Experimental Quantification of Drag Change of Commercial Coatings Under the Effect of Surface Roughness and Soft Fouling
Conference contribution, 2018

The performance of ships will be adversely affected by the excessive hull roughness to an extent where financial penalties will be incurred. It is beyond the bounds of possibility to achieve a perfectly smooth hull, as the ship building process and paint application will leave their “fingerprint” on the surface. The roughness of the hull may vary from fine to coarse according to the substrate finish, the coating application methods used and further driven due to exposure to aggressive sea environment.

The drag performance data of newly-applied and clean coatings is not sufficient to fully reflect the drag characteristics and efficacy of marine coatings over a typical period between dry-docking. Usually during this period, the increase in surface roughness and development of different fouling stages on marine coatings occur. Therefore, the study focuses on comparison of drag characteristics of hull coatings with relatively smooth, coarse roughness finishes and fouling conditions using time- and cost-efficient approach.  The study describes experimental tests carried out to quantify the drag change of commercial coatings due to the presence of physical and biological roughness. Firstly, biocidal and non-biocidal coatings with relatively smooth and coarse roughness finishes are tested. Secondly, mentioned coating types and roughness ranges are exposed to fouling growth to explore the extend of algae fouling and its effect on drag characteristics. The results of the study may be useful to estimate the added drag and overall fuel penalty for ships with various coating roughness ranges and soft fouling.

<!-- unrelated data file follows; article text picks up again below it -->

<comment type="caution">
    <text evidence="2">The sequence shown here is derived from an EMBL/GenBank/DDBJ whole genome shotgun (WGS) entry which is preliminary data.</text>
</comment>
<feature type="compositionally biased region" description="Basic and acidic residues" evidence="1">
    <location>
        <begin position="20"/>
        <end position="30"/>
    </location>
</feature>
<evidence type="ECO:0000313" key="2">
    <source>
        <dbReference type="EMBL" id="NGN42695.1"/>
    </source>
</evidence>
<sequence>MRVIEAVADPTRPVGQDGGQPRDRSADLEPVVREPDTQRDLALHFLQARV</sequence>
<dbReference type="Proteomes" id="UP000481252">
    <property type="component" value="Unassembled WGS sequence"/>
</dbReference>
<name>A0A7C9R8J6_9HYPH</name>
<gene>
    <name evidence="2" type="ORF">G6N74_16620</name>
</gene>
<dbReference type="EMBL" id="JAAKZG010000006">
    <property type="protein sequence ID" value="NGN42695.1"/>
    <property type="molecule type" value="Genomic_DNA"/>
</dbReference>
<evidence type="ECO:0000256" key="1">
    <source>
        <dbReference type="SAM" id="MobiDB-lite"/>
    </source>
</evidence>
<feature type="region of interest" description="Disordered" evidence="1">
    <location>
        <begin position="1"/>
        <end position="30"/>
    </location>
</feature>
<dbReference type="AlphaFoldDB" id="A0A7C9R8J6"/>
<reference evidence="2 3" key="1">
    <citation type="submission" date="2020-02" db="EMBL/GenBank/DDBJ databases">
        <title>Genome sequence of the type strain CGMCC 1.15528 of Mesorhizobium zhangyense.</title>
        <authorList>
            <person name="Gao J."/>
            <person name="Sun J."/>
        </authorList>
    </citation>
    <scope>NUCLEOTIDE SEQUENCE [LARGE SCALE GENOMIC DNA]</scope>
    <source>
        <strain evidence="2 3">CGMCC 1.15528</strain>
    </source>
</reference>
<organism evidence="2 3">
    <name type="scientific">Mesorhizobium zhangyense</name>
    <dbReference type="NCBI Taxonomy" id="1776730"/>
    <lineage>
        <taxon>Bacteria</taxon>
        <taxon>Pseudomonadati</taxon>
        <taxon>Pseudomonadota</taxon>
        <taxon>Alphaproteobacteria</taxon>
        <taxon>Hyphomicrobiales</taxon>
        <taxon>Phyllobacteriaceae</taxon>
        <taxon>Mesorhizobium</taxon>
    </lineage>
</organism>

marine corrosion

marine biofouling

marine coatings

antifouling performance

Author

Irma Yeginbayeva

Chalmers, Mechanics and Maritime Sciences, Maritime Studies, Maritime Environmental Sciences

Lena Granhag

Chalmers, Mechanics and Maritime Sciences, Maritime Studies, Maritime Environmental Sciences

Valery Chernoray

Chalmers, Mechanics and Maritime Sciences, Fluid Dynamics

the 19th International Congress on Marine Corrosion and Fouling
Melbourne, USA,

Driving Forces

Sustainable development

Innovation and entrepreneurship

Areas of Advance

Nanoscience and Nanotechnology (2010-2017)

Transport

Energy

Materials Science

Subject Categories

Materials Engineering

Other Engineering and Technologies

Environmental Engineering

More information

Latest update

8/29/2018